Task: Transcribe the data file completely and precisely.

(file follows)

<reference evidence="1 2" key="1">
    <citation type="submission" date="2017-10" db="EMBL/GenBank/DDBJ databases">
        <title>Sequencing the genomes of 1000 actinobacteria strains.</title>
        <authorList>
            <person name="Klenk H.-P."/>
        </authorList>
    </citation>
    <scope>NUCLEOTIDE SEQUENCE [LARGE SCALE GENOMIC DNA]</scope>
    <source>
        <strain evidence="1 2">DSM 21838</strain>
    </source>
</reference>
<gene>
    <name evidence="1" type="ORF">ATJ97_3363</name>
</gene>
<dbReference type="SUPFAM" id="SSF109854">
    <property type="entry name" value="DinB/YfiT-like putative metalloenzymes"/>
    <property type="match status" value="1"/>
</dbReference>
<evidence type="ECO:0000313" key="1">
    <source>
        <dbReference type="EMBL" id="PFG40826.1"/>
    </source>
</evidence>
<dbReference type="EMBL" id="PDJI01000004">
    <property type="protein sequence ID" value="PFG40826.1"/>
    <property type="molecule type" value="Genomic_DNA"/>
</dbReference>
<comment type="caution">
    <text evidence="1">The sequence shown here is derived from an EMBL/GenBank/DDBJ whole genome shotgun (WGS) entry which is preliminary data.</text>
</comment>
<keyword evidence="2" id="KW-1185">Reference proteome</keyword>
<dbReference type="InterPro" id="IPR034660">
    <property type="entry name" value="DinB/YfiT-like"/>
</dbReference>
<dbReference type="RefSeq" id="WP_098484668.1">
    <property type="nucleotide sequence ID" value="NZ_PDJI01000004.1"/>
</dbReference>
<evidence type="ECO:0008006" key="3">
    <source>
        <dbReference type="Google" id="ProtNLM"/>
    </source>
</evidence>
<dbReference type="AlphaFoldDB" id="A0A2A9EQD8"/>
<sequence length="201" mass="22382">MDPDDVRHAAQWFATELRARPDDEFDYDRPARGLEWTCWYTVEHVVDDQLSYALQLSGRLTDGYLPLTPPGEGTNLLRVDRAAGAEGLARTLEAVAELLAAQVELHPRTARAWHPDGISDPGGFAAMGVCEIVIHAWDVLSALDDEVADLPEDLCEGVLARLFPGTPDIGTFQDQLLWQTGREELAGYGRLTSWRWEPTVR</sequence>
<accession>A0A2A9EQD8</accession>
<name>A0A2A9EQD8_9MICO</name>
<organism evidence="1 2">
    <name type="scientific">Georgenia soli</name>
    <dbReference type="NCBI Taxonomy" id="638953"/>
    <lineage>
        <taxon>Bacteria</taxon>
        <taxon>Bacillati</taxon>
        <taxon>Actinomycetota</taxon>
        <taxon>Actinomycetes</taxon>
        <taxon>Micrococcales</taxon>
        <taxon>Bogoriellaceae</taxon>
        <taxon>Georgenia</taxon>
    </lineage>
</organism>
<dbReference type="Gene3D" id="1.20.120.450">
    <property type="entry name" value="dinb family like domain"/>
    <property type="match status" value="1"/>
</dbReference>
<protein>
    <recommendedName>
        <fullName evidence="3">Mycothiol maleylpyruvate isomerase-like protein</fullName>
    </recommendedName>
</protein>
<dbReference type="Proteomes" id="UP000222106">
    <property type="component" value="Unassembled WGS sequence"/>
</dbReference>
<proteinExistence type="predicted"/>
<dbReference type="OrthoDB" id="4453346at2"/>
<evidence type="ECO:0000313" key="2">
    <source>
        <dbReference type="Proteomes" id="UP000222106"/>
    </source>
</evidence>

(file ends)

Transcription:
<reference evidence="1 2" key="1">
    <citation type="submission" date="2017-10" db="EMBL/GenBank/DDBJ databases">
        <title>Sequencing the genomes of 1000 actinobacteria strains.</title>
        <authorList>
            <person name="Klenk H.-P."/>
        </authorList>
    </citation>
    <scope>NUCLEOTIDE SEQUENCE [LARGE SCALE GENOMIC DNA]</scope>
    <source>
        <strain evidence="1 2">DSM 21838</strain>
    </source>
</reference>
<gene>
    <name evidence="1" type="ORF">ATJ97_3363</name>
</gene>
<dbReference type="SUPFAM" id="SSF109854">
    <property type="entry name" value="DinB/YfiT-like putative metalloenzymes"/>
    <property type="match status" value="1"/>
</dbReference>
<evidence type="ECO:0000313" key="1">
    <source>
        <dbReference type="EMBL" id="PFG40826.1"/>
    </source>
</evidence>
<dbReference type="EMBL" id="PDJI01000004">
    <property type="protein sequence ID" value="PFG40826.1"/>
    <property type="molecule type" value="Genomic_DNA"/>
</dbReference>
<comment type="caution">
    <text evidence="1">The sequence shown here is derived from an EMBL/GenBank/DDBJ whole genome shotgun (WGS) entry which is preliminary data.</text>
</comment>
<keyword evidence="2" id="KW-1185">Reference proteome</keyword>
<dbReference type="InterPro" id="IPR034660">
    <property type="entry name" value="DinB/YfiT-like"/>
</dbReference>
<dbReference type="RefSeq" id="WP_098484668.1">
    <property type="nucleotide sequence ID" value="NZ_PDJI01000004.1"/>
</dbReference>
<evidence type="ECO:0008006" key="3">
    <source>
        <dbReference type="Google" id="ProtNLM"/>
    </source>
</evidence>
<dbReference type="AlphaFoldDB" id="A0A2A9EQD8"/>
<sequence length="201" mass="22382">MDPDDVRHAAQWFATELRARPDDEFDYDRPARGLEWTCWYTVEHVVDDQLSYALQLSGRLTDGYLPLTPPGEGTNLLRVDRAAGAEGLARTLEAVAELLAAQVELHPRTARAWHPDGISDPGGFAAMGVCEIVIHAWDVLSALDDEVADLPEDLCEGVLARLFPGTPDIGTFQDQLLWQTGREELAGYGRLTSWRWEPTVR</sequence>
<accession>A0A2A9EQD8</accession>
<name>A0A2A9EQD8_9MICO</name>
<organism evidence="1 2">
    <name type="scientific">Georgenia soli</name>
    <dbReference type="NCBI Taxonomy" id="638953"/>
    <lineage>
        <taxon>Bacteria</taxon>
        <taxon>Bacillati</taxon>
        <taxon>Actinomycetota</taxon>
        <taxon>Actinomycetes</taxon>
        <taxon>Micrococcales</taxon>
        <taxon>Bogoriellaceae</taxon>
        <taxon>Georgenia</taxon>
    </lineage>
</organism>
<dbReference type="Gene3D" id="1.20.120.450">
    <property type="entry name" value="dinb family like domain"/>
    <property type="match status" value="1"/>
</dbReference>
<protein>
    <recommendedName>
        <fullName evidence="3">Mycothiol maleylpyruvate isomerase-like protein</fullName>
    </recommendedName>
</protein>
<dbReference type="Proteomes" id="UP000222106">
    <property type="component" value="Unassembled WGS sequence"/>
</dbReference>
<proteinExistence type="predicted"/>
<dbReference type="OrthoDB" id="4453346at2"/>
<evidence type="ECO:0000313" key="2">
    <source>
        <dbReference type="Proteomes" id="UP000222106"/>
    </source>
</evidence>